De Volder, M and Yoshida, K and Yokota, S and Reynaerts, D (2006) The use of liquid crystals as electrorheological fluids in microsystems: Model and measurements. Journal of Micromechanics and Microengineering, 16. pp. 612-619. ISSN 0960-1317Full text not available from this repository.
Fluids with controllable flow properties have gained considerable interest in the past few years. Some of these fluids such as magnetorheologic fluids are now widely applied to active dampers and valves. Although these fluids show promising properties for microsystems, their applicability is limited to the microscale since particles suspended in these fluids tend to obstruct microchannels. This paper investigates the applicability of electrorheologic liquid crystals (LCs) in microsystems. Since LCs do not contain suspended particles, they show intrinsic advantages over classic rheologic fluids in micro-applications. This paper presents a novel physical model that describes the static and the dynamic behaviour of electrorheologic LCs. The developed model is validated by comparing simulations and measurements performed on a rectangular microchannel. This assessment shows that the model presented in this paper is able to simulate both static and dynamic properties accurately. Therefore, this model is useful for the understanding, simulation and optimization of devices using LCs as electrorheological fluid. In addition, measurements performed in this paper reveal remarkable properties of LCs, such as high bandwidths and high changes in flow resistance. © 2006 IOP Publishing Ltd.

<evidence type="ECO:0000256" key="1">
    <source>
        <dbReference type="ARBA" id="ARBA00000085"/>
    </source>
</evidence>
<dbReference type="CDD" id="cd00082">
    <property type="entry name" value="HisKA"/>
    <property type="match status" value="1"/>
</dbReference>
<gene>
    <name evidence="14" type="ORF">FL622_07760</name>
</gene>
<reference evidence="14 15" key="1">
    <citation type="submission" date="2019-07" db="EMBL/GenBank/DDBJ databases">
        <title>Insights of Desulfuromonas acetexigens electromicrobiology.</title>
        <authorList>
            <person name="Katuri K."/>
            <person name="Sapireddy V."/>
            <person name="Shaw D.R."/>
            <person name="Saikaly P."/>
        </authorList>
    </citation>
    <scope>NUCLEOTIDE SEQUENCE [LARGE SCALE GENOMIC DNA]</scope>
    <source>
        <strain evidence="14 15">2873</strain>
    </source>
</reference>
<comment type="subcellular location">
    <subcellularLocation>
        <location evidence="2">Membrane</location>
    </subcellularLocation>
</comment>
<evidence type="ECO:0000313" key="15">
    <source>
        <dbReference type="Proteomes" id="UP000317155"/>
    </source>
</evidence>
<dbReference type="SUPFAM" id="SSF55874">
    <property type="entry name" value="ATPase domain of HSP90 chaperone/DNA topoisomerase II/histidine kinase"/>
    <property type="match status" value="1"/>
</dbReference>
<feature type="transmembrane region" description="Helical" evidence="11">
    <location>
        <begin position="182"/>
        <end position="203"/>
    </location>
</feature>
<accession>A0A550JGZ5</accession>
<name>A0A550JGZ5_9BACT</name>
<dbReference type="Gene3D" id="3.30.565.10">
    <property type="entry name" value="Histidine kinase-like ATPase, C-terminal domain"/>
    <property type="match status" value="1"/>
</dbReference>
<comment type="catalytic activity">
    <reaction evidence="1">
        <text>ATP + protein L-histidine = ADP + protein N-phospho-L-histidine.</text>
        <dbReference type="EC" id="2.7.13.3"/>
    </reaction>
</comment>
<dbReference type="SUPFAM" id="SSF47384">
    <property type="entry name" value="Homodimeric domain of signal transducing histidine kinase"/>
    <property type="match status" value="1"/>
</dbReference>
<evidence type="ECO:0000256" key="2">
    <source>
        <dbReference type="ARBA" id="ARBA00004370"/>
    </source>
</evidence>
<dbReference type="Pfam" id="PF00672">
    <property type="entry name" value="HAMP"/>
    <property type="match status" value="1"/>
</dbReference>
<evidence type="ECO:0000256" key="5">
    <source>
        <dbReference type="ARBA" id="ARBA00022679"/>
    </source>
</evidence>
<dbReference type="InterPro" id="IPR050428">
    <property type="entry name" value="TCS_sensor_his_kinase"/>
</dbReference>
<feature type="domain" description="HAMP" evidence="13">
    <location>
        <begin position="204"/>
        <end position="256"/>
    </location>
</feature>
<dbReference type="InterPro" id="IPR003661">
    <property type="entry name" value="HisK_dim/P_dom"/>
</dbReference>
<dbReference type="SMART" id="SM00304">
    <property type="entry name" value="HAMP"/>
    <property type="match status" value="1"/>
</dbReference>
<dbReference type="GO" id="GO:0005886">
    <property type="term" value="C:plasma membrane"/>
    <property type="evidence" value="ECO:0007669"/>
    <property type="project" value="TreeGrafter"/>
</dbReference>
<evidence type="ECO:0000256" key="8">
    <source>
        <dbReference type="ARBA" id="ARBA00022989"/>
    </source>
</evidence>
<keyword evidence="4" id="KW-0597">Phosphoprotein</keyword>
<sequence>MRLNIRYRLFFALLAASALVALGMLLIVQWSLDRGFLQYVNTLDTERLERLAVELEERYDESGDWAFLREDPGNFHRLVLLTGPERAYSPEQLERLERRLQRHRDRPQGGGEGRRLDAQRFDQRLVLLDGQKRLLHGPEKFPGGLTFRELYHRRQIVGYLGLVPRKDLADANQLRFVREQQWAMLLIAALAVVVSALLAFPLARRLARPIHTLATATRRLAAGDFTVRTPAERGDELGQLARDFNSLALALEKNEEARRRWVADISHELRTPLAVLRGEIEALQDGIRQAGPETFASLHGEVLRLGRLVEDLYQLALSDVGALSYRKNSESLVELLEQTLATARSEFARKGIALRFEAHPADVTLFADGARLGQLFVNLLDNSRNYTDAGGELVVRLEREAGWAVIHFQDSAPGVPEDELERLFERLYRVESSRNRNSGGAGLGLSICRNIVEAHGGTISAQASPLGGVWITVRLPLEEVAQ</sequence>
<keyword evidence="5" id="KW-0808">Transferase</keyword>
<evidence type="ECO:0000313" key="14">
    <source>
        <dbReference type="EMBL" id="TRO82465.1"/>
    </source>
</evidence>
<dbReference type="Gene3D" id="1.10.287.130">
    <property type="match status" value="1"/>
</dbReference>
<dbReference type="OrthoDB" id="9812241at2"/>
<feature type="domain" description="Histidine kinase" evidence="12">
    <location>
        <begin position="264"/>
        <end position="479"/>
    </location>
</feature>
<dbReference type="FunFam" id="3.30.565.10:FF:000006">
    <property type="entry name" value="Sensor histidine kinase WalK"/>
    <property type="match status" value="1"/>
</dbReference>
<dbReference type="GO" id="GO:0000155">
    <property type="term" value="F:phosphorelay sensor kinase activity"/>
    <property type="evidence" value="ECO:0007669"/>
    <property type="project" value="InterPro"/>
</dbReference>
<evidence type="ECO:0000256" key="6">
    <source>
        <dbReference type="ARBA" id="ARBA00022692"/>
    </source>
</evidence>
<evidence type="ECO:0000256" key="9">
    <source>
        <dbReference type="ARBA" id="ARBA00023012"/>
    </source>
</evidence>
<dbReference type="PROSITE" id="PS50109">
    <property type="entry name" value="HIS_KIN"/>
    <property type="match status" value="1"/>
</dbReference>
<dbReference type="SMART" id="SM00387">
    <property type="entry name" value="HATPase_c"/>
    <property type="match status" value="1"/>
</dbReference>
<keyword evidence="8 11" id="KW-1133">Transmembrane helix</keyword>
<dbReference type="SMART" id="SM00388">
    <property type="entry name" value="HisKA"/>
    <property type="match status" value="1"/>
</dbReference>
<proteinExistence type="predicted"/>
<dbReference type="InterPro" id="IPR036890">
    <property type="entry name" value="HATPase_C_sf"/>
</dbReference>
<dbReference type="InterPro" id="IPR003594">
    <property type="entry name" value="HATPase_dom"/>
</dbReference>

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|Date Deposited:||16 Jul 2015 13:04|
|Last Modified:||29 Jul 2015 23:54|